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Having Hard Time With Anti-Gun Laws in Most Parts

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Having Hard Time With Anti-Gun Laws in Most Parts

Postby zacb » Fri Apr 19, 2013 12:45 am

Hello,

I am having a hard time with gun registration in most countries. How can I trust these btards that they won't confiscate guns? I just want to be able to defend myself against thugs. Any advice?
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Re: Having Hard Time With Anti-Gun Laws in Most Parts

Postby momopi » Fri Apr 19, 2013 8:13 pm

zacb wrote:Hello,
I am having a hard time with gun registration in most countries. How can I trust these btards that they won't confiscate guns? I just want to be able to defend myself against thugs. Any advice?



The gun rights lobby have long supported the right to bear arms AND not allowing convicted criminals to buy or own firearms. It'd be hypocritical to cry foul when law enforcement agencies start confiscating firearms from convicted felons. From a libertarian perspective, instead of asking "should you be allowed", ask "should your rights and freedoms be taken". Should the rights and freedoms of a convicted bank robber to buy firearms and ammunition be taken away? Absolutely. Also, did anyone actually read the failed Manchin-Toomey amendment? It specifically forbades the government from creating a gun registry..

If you live in an anti-gun rights state, you need to accept the reality that 5.56 and 7.62 will be on top of the list to be banned in the future, versus .22, shotguns, and muzzle loaders will be on the bottom. At local Walmart here in Orange County, California, you can still find shelves piled high with shotgun ammo, but not certain other types for obvious reasons. You could get an AR-15 lower receiver made by local CNC shops, acquire all the parts and bury them in your backyard, but that would make it useless and out of reach, as you don't have time to dig it up, assemble, and load it when someone is breaking into your home now. Like it or not, an inexpensive, legally registered shotgun with plenty of ammo from local stores is the better option. Japan has very strict gun ownership laws and even they allow citizens to own shotguns and buy shotgun ammo.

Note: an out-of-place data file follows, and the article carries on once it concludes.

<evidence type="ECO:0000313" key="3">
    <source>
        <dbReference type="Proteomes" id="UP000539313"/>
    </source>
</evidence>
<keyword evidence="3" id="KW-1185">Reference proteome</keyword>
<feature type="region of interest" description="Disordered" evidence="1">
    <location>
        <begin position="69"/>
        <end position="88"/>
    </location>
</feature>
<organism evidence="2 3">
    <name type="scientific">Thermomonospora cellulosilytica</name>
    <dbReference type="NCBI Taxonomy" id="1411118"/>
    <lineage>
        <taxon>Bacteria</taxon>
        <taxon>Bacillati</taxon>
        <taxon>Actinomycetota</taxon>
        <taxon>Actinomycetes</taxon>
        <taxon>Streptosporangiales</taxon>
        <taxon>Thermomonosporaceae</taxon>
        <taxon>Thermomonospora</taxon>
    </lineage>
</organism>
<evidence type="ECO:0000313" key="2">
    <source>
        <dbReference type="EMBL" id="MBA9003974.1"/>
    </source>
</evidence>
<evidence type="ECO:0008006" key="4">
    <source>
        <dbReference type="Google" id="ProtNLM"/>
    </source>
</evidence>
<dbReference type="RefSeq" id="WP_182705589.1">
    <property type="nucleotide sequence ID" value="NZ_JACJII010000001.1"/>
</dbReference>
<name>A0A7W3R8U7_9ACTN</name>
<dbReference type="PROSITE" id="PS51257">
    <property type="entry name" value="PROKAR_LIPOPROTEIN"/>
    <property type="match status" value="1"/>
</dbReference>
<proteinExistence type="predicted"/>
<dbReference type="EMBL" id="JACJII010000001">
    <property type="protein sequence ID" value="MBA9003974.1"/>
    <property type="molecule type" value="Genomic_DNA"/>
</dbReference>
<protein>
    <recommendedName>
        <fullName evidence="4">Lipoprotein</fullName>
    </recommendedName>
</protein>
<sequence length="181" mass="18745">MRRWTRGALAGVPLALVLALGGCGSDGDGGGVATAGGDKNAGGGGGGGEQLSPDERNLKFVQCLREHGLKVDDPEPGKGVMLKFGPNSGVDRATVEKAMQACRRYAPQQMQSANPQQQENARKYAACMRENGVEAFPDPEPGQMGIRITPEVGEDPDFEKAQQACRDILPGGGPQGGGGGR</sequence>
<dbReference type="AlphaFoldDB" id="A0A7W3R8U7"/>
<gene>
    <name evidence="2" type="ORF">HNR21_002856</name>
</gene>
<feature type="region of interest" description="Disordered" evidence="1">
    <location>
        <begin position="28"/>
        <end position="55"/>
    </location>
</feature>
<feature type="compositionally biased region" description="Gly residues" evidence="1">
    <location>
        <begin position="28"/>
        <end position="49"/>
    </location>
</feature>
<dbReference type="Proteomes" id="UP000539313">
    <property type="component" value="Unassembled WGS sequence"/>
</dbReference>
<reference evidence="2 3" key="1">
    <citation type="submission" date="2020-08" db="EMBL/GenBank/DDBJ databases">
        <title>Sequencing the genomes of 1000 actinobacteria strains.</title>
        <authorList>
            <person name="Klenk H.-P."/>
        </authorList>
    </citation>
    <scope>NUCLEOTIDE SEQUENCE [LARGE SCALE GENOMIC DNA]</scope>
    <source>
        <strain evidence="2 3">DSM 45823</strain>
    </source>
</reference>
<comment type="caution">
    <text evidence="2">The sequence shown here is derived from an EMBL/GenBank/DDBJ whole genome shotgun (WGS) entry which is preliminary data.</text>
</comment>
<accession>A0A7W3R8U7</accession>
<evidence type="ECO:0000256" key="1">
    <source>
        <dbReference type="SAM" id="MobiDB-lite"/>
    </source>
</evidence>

One option to stay under the radar is to look into black powder firearms, which are not classified as modern firearms (as long as the lower receiver is not used in modern firearm or modern design). These are often cash and carry, even in California. You can get a cartridge conversion cylinder for black powder revolvers and use modern ammo. But if you want to look into this, you need to do some serious research on the types that are safe for conversion, as well as lower power ammunition. Using high power ammo on brass frame may result in you going to the hospital in a very bad way.

For those on a budget, do consider that for the price of an AR style rifle, you can buy a nice shotgun from local sporting store plus 12 months worth of emergency food and water storage. A nice rifle with a $2,000 scope is nice to look at, but you can't eat it if you're hungry. If you're buying a gun for emergencies, such as natural or man made disasters where utilities and local market supply chain is disrupted for weeks or even months, having a gun to defend your home with no food and water in the house would be stupid. There will be no food on the supermarket shelves to buy, and no water from your tap. These days even Walmart is selling emergency food buckets, but take note that the 20 year shelf life is 60F storage temperature, at 70F it's reduced to 10 years, and at 80F probably 3-5 years. Those pouches in the bucket are good to keep with a backpack at your work and car -- what counts is you can reach it when you need it. For home it's better to buy the #10 cans with 25 year shelf life that keeps better. Don't forget to store water. It irks me whenever I see a natural disaster and everyone have their hands out expecting the overwhelmed emergency response teams to feed them. As responsible citizens we should all keep at least 30 days of emergency food, water, medicine, portable toilet with lots of plastic bags, and enough firepower to defend ourselves until the situation is over.
Last edited by momopi on Fri Apr 19, 2013 9:24 pm, edited 3 times in total.
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Postby zacb » Fri Apr 19, 2013 9:21 pm

Hmmm, interesting. Do you need to register shotguns in most countries? That is my biggest concern. I may not like gun control, but I would be able to live with shot guns.
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Postby momopi » Fri Apr 19, 2013 9:49 pm

zacb wrote:Hmmm, interesting. Do you need to register shotguns in most countries? That is my biggest concern. I may not like gun control, but I would be able to live with shot guns.


You'd find that in most countries that allow private ownership of firearms, registration and citizenship in good standing are required. Your first hurdle is getting the citizenship. You should also be aware that in more restrictive countries, firearm ownership is permitted for sports and hunting only, and self-defense is not accepted as a valid reason. Therefore if you used a gun to defend yourself, it's up to the prosecutor to decide if you'd be charged for unlawful use of a firearm.

Some places, such as Taiwan, allow private ownership of firearms for indigenous tribesmen only. This means even if you somehow obtained citizenship, you wouldn't be allowed to own firearms. For Taiwanese native tribesmen, they're allowed to own a certain number of hunting weapons per household, but both firearms and ammunition must be registered. Many tribals make their own unregistered ammunition, which is technically illegal, but law enforcement tend to look the other way unless if some incident occurs.

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